September 19, 2017  

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SPEAK UP SPEAK OUT PROMOTES SELF ADVOCACY

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Reading the Jellybean Festival article in the Fall 2016 Rostrum inspired me as a speech and debate father to connect my daughter’s forensic team experience with my work’s inclusive AmeriCorps program.  For the past five years, I have lived the life of a speech and debate parent, jokingly saying that I am my daughter’s assistant. 

I do judge for her school forensics team at Sacred Heart High School, a private Catholic school that has a growing speech and debate program.  My daughter, Madison Alliston, began her forensics experience in seventh grade with a couple of tournaments which led to participation almost year-round with the 11-month speech and debate state and national schedule of events. 

What has impressed me most about my daughter’s participation in this activity has been her growth.  Not only has she made friendships that will last a lifetime, she has learned the fundamentals to be a confident speaker, a skill that will benefit her in her college years and beyond.  And, I wanted her peers, with and especially without disabilities, to learn that skill as well.

Service is a featured aspect of Sacred Heart High School and the focus on using the team’s strengths and skills to do service seemed like a perfect AmeriCorps activity.  Service is also a featured aspect of the transition-to-adulthood programs at the Institute for Disability Studies where I work.  For the past 10 years, I have been blessed to develop inclusive programs for youth and young adults with disabilities to find their voice in order to reach their dreams. 

The TRIAD Service AmeriCorps program is a national service program and consists of youth and young adults with and without disabilities.  The focus is providing health education and recreational opportunities for middle and high school students with disabilities.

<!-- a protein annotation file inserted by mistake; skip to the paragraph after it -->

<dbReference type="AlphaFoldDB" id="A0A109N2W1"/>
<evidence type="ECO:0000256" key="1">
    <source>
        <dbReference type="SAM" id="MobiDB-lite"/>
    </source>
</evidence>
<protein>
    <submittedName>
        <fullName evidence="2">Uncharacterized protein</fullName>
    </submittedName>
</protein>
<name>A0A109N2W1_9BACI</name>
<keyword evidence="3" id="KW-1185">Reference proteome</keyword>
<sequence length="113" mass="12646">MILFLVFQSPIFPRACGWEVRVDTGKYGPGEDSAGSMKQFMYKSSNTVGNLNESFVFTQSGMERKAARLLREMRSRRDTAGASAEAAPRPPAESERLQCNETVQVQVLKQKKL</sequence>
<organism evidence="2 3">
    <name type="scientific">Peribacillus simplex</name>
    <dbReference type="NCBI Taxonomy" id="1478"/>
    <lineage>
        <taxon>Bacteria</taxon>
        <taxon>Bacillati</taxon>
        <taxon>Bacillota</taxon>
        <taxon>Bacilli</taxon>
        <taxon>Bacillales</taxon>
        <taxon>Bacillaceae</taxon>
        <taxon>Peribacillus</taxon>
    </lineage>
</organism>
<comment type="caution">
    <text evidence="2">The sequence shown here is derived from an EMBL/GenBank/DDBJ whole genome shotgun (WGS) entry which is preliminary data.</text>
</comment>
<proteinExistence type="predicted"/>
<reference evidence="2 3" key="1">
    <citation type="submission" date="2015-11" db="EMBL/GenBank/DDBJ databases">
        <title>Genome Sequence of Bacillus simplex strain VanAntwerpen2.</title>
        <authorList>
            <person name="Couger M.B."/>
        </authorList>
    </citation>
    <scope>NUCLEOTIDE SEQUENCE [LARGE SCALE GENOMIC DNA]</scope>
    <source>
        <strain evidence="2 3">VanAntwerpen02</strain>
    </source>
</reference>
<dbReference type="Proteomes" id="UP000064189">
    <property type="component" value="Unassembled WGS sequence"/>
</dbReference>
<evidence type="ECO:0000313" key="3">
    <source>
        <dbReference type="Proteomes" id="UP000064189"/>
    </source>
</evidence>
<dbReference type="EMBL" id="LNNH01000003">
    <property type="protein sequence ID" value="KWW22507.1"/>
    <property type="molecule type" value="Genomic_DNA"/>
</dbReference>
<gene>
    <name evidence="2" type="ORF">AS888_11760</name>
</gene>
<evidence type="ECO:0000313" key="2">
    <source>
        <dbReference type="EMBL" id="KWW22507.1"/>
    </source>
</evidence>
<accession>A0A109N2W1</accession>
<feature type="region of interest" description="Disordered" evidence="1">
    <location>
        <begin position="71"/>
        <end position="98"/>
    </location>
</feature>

My daughter and her classmate Alex Wade are both speech and debate officers as well as current AmeriCorps members.  So this summer, this inspiration for speech and debate to assist people with disabilities became a reality with the first Speak Up Speak Out event, a self-advocacy experience for youth and young adults with disabilities.  It was a natural fit to take the passion of these speech students and incorporate it into assisting self-advocates in finding their voice.

When I approached Alex about this self-advocacy experience, she immediately agreed to help make it happen.  Alex used her personal growth through participating in speech competitions as a motivator.  “Finding my voice through speech and debate was life-changing.  To be able to share that ability with others, especially youth and young adults with disabilities, was an honor.”  Both Alex and Madison were involved in all planning activities, theme development and were the leaders for the Speak Up Speak Out three-day event which became a reality in June. 

Here is an event overview from the viewpoint of Madison and Alex.